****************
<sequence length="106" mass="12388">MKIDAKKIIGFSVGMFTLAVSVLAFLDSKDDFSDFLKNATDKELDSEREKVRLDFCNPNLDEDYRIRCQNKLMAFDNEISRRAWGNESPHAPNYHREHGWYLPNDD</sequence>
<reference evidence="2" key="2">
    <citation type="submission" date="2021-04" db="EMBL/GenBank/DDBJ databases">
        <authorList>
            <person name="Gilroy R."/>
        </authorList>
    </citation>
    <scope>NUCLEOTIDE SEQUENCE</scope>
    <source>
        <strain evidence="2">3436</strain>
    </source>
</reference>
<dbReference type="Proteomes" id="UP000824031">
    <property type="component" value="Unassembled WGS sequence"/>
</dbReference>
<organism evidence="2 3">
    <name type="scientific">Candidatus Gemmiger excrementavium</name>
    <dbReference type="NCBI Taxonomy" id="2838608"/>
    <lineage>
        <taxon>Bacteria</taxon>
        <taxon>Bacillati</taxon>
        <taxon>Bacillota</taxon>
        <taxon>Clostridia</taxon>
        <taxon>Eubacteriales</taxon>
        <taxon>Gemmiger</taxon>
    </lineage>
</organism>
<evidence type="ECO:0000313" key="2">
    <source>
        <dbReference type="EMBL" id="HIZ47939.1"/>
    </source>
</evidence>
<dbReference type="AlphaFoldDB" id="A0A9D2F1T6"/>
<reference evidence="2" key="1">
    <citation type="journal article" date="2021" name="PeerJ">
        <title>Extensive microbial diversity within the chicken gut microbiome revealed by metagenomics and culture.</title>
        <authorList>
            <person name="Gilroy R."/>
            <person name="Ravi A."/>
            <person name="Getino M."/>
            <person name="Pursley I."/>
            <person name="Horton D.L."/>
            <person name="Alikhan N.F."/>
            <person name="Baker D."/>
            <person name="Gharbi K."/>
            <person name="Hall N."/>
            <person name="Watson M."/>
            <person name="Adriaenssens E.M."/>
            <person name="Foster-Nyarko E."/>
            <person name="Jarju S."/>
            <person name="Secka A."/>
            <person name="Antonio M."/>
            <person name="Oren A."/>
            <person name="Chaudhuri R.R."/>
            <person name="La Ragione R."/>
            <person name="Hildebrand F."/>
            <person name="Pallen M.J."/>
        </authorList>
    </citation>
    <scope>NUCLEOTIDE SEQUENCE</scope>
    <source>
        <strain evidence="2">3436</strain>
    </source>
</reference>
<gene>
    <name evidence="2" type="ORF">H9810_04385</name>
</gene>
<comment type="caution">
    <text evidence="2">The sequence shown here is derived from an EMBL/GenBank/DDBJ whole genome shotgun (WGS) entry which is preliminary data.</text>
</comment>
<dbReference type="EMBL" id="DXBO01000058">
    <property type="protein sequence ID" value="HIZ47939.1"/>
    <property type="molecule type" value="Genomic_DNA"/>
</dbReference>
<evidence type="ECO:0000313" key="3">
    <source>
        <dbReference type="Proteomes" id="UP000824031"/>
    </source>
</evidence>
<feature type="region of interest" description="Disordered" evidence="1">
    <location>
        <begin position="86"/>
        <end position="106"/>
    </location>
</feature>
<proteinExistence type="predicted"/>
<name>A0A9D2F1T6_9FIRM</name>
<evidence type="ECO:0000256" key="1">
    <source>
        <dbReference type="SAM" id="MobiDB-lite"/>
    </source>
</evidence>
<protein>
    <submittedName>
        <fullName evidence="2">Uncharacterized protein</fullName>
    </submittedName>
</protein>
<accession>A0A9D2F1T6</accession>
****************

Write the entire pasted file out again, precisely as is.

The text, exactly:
<sequence length="106" mass="12388">MKIDAKKIIGFSVGMFTLAVSVLAFLDSKDDFSDFLKNATDKELDSEREKVRLDFCNPNLDEDYRIRCQNKLMAFDNEISRRAWGNESPHAPNYHREHGWYLPNDD</sequence>
<reference evidence="2" key="2">
    <citation type="submission" date="2021-04" db="EMBL/GenBank/DDBJ databases">
        <authorList>
            <person name="Gilroy R."/>
        </authorList>
    </citation>
    <scope>NUCLEOTIDE SEQUENCE</scope>
    <source>
        <strain evidence="2">3436</strain>
    </source>
</reference>
<dbReference type="Proteomes" id="UP000824031">
    <property type="component" value="Unassembled WGS sequence"/>
</dbReference>
<organism evidence="2 3">
    <name type="scientific">Candidatus Gemmiger excrementavium</name>
    <dbReference type="NCBI Taxonomy" id="2838608"/>
    <lineage>
        <taxon>Bacteria</taxon>
        <taxon>Bacillati</taxon>
        <taxon>Bacillota</taxon>
        <taxon>Clostridia</taxon>
        <taxon>Eubacteriales</taxon>
        <taxon>Gemmiger</taxon>
    </lineage>
</organism>
<evidence type="ECO:0000313" key="2">
    <source>
        <dbReference type="EMBL" id="HIZ47939.1"/>
    </source>
</evidence>
<dbReference type="AlphaFoldDB" id="A0A9D2F1T6"/>
<reference evidence="2" key="1">
    <citation type="journal article" date="2021" name="PeerJ">
        <title>Extensive microbial diversity within the chicken gut microbiome revealed by metagenomics and culture.</title>
        <authorList>
            <person name="Gilroy R."/>
            <person name="Ravi A."/>
            <person name="Getino M."/>
            <person name="Pursley I."/>
            <person name="Horton D.L."/>
            <person name="Alikhan N.F."/>
            <person name="Baker D."/>
            <person name="Gharbi K."/>
            <person name="Hall N."/>
            <person name="Watson M."/>
            <person name="Adriaenssens E.M."/>
            <person name="Foster-Nyarko E."/>
            <person name="Jarju S."/>
            <person name="Secka A."/>
            <person name="Antonio M."/>
            <person name="Oren A."/>
            <person name="Chaudhuri R.R."/>
            <person name="La Ragione R."/>
            <person name="Hildebrand F."/>
            <person name="Pallen M.J."/>
        </authorList>
    </citation>
    <scope>NUCLEOTIDE SEQUENCE</scope>
    <source>
        <strain evidence="2">3436</strain>
    </source>
</reference>
<gene>
    <name evidence="2" type="ORF">H9810_04385</name>
</gene>
<comment type="caution">
    <text evidence="2">The sequence shown here is derived from an EMBL/GenBank/DDBJ whole genome shotgun (WGS) entry which is preliminary data.</text>
</comment>
<dbReference type="EMBL" id="DXBO01000058">
    <property type="protein sequence ID" value="HIZ47939.1"/>
    <property type="molecule type" value="Genomic_DNA"/>
</dbReference>
<evidence type="ECO:0000313" key="3">
    <source>
        <dbReference type="Proteomes" id="UP000824031"/>
    </source>
</evidence>
<feature type="region of interest" description="Disordered" evidence="1">
    <location>
        <begin position="86"/>
        <end position="106"/>
    </location>
</feature>
<proteinExistence type="predicted"/>
<name>A0A9D2F1T6_9FIRM</name>
<evidence type="ECO:0000256" key="1">
    <source>
        <dbReference type="SAM" id="MobiDB-lite"/>
    </source>
</evidence>
<protein>
    <submittedName>
        <fullName evidence="2">Uncharacterized protein</fullName>
    </submittedName>
</protein>
<accession>A0A9D2F1T6</accession>